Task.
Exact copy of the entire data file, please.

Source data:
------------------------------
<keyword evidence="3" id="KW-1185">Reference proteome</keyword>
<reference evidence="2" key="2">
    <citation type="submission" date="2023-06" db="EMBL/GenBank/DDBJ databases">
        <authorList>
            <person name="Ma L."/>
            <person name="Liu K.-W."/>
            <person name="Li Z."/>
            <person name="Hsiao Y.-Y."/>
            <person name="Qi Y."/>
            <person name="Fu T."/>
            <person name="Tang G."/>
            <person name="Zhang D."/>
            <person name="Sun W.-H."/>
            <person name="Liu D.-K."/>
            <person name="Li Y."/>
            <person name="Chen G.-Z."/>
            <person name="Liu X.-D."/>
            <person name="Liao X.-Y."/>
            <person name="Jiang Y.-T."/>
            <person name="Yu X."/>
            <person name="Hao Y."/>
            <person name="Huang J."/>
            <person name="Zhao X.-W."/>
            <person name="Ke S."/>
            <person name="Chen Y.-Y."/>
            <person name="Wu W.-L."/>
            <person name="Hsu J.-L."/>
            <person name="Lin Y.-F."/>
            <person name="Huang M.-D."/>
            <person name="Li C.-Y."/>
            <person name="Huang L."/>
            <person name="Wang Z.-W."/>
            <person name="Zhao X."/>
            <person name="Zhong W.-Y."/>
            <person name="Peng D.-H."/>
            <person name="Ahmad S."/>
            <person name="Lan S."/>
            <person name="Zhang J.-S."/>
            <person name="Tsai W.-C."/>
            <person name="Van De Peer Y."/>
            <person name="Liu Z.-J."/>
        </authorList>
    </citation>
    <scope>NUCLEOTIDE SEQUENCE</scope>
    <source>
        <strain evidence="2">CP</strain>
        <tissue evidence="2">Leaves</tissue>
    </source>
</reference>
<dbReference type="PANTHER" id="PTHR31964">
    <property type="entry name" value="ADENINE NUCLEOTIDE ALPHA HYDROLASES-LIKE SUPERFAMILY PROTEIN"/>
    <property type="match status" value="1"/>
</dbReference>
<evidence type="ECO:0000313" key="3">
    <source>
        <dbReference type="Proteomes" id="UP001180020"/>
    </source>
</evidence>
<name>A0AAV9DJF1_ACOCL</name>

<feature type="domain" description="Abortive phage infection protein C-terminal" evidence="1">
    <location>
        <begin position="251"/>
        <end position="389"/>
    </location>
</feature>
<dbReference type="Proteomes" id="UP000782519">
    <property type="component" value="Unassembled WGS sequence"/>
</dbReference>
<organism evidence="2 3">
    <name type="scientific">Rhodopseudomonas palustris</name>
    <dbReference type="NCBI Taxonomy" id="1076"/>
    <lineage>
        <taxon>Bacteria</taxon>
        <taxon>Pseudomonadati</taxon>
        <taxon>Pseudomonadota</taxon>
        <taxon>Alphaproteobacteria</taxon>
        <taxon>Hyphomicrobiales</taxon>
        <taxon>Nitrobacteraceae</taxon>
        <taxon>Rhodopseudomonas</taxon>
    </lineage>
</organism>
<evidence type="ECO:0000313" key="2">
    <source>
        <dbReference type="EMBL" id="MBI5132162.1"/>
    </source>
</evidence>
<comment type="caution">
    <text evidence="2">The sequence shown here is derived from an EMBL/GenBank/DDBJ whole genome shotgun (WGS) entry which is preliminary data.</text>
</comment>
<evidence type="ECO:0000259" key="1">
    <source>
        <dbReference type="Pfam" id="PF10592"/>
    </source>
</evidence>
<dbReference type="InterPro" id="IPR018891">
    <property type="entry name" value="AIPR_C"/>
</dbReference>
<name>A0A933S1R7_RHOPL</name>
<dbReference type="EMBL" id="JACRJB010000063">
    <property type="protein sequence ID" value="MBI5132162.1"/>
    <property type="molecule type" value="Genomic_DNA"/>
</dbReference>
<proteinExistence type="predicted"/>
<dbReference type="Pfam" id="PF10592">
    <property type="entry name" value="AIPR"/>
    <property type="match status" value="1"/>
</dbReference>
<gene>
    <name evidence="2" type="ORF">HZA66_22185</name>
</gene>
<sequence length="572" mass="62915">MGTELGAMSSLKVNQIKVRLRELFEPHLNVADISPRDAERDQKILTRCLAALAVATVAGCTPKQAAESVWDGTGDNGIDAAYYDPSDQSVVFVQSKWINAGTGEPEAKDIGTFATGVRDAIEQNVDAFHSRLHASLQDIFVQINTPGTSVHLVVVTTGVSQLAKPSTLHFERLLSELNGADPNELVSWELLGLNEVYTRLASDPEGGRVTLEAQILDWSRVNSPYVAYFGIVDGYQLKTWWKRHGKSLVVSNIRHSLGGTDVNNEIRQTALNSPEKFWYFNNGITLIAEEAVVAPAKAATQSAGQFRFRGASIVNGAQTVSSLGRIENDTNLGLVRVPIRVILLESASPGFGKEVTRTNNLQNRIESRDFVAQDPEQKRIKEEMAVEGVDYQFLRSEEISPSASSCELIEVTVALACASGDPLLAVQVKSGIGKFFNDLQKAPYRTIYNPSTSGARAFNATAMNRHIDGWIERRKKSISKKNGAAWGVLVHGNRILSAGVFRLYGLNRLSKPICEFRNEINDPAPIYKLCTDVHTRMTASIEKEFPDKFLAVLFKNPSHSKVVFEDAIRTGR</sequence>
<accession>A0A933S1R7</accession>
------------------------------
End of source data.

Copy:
<keyword evidence="3" id="KW-1185">Reference proteome</keyword>
<reference evidence="2" key="2">
    <citation type="submission" date="2023-06" db="EMBL/GenBank/DDBJ databases">
        <authorList>
            <person name="Ma L."/>
            <person name="Liu K.-W."/>
            <person name="Li Z."/>
            <person name="Hsiao Y.-Y."/>
            <person name="Qi Y."/>
            <person name="Fu T."/>
            <person name="Tang G."/>
            <person name="Zhang D."/>
            <person name="Sun W.-H."/>
            <person name="Liu D.-K."/>
            <person name="Li Y."/>
            <person name="Chen G.-Z."/>
            <person name="Liu X.-D."/>
            <person name="Liao X.-Y."/>
            <person name="Jiang Y.-T."/>
            <person name="Yu X."/>
            <person name="Hao Y."/>
            <person name="Huang J."/>
            <person name="Zhao X.-W."/>
            <person name="Ke S."/>
            <person name="Chen Y.-Y."/>
            <person name="Wu W.-L."/>
            <person name="Hsu J.-L."/>
            <person name="Lin Y.-F."/>
            <person name="Huang M.-D."/>
            <person name="Li C.-Y."/>
            <person name="Huang L."/>
            <person name="Wang Z.-W."/>
            <person name="Zhao X."/>
            <person name="Zhong W.-Y."/>
            <person name="Peng D.-H."/>
            <person name="Ahmad S."/>
            <person name="Lan S."/>
            <person name="Zhang J.-S."/>
            <person name="Tsai W.-C."/>
            <person name="Van De Peer Y."/>
            <person name="Liu Z.-J."/>
        </authorList>
    </citation>
    <scope>NUCLEOTIDE SEQUENCE</scope>
    <source>
        <strain evidence="2">CP</strain>
        <tissue evidence="2">Leaves</tissue>
    </source>
</reference>
<dbReference type="PANTHER" id="PTHR31964">
    <property type="entry name" value="ADENINE NUCLEOTIDE ALPHA HYDROLASES-LIKE SUPERFAMILY PROTEIN"/>
    <property type="match status" value="1"/>
</dbReference>
<evidence type="ECO:0000313" key="3">
    <source>
        <dbReference type="Proteomes" id="UP001180020"/>
    </source>
</evidence>
<name>A0AAV9DJF1_ACOCL</name>

<feature type="domain" description="Abortive phage infection protein C-terminal" evidence="1">
    <location>
        <begin position="251"/>
        <end position="389"/>
    </location>
</feature>
<dbReference type="Proteomes" id="UP000782519">
    <property type="component" value="Unassembled WGS sequence"/>
</dbReference>
<organism evidence="2 3">
    <name type="scientific">Rhodopseudomonas palustris</name>
    <dbReference type="NCBI Taxonomy" id="1076"/>
    <lineage>
        <taxon>Bacteria</taxon>
        <taxon>Pseudomonadati</taxon>
        <taxon>Pseudomonadota</taxon>
        <taxon>Alphaproteobacteria</taxon>
        <taxon>Hyphomicrobiales</taxon>
        <taxon>Nitrobacteraceae</taxon>
        <taxon>Rhodopseudomonas</taxon>
    </lineage>
</organism>
<evidence type="ECO:0000313" key="2">
    <source>
        <dbReference type="EMBL" id="MBI5132162.1"/>
    </source>
</evidence>
<comment type="caution">
    <text evidence="2">The sequence shown here is derived from an EMBL/GenBank/DDBJ whole genome shotgun (WGS) entry which is preliminary data.</text>
</comment>
<evidence type="ECO:0000259" key="1">
    <source>
        <dbReference type="Pfam" id="PF10592"/>
    </source>
</evidence>
<dbReference type="InterPro" id="IPR018891">
    <property type="entry name" value="AIPR_C"/>
</dbReference>
<name>A0A933S1R7_RHOPL</name>
<dbReference type="EMBL" id="JACRJB010000063">
    <property type="protein sequence ID" value="MBI5132162.1"/>
    <property type="molecule type" value="Genomic_DNA"/>
</dbReference>
<proteinExistence type="predicted"/>
<dbReference type="Pfam" id="PF10592">
    <property type="entry name" value="AIPR"/>
    <property type="match status" value="1"/>
</dbReference>
<gene>
    <name evidence="2" type="ORF">HZA66_22185</name>
</gene>
<sequence length="572" mass="62915">MGTELGAMSSLKVNQIKVRLRELFEPHLNVADISPRDAERDQKILTRCLAALAVATVAGCTPKQAAESVWDGTGDNGIDAAYYDPSDQSVVFVQSKWINAGTGEPEAKDIGTFATGVRDAIEQNVDAFHSRLHASLQDIFVQINTPGTSVHLVVVTTGVSQLAKPSTLHFERLLSELNGADPNELVSWELLGLNEVYTRLASDPEGGRVTLEAQILDWSRVNSPYVAYFGIVDGYQLKTWWKRHGKSLVVSNIRHSLGGTDVNNEIRQTALNSPEKFWYFNNGITLIAEEAVVAPAKAATQSAGQFRFRGASIVNGAQTVSSLGRIENDTNLGLVRVPIRVILLESASPGFGKEVTRTNNLQNRIESRDFVAQDPEQKRIKEEMAVEGVDYQFLRSEEISPSASSCELIEVTVALACASGDPLLAVQVKSGIGKFFNDLQKAPYRTIYNPSTSGARAFNATAMNRHIDGWIERRKKSISKKNGAAWGVLVHGNRILSAGVFRLYGLNRLSKPICEFRNEINDPAPIYKLCTDVHTRMTASIEKEFPDKFLAVLFKNPSHSKVVFEDAIRTGR</sequence>
<accession>A0A933S1R7</accession>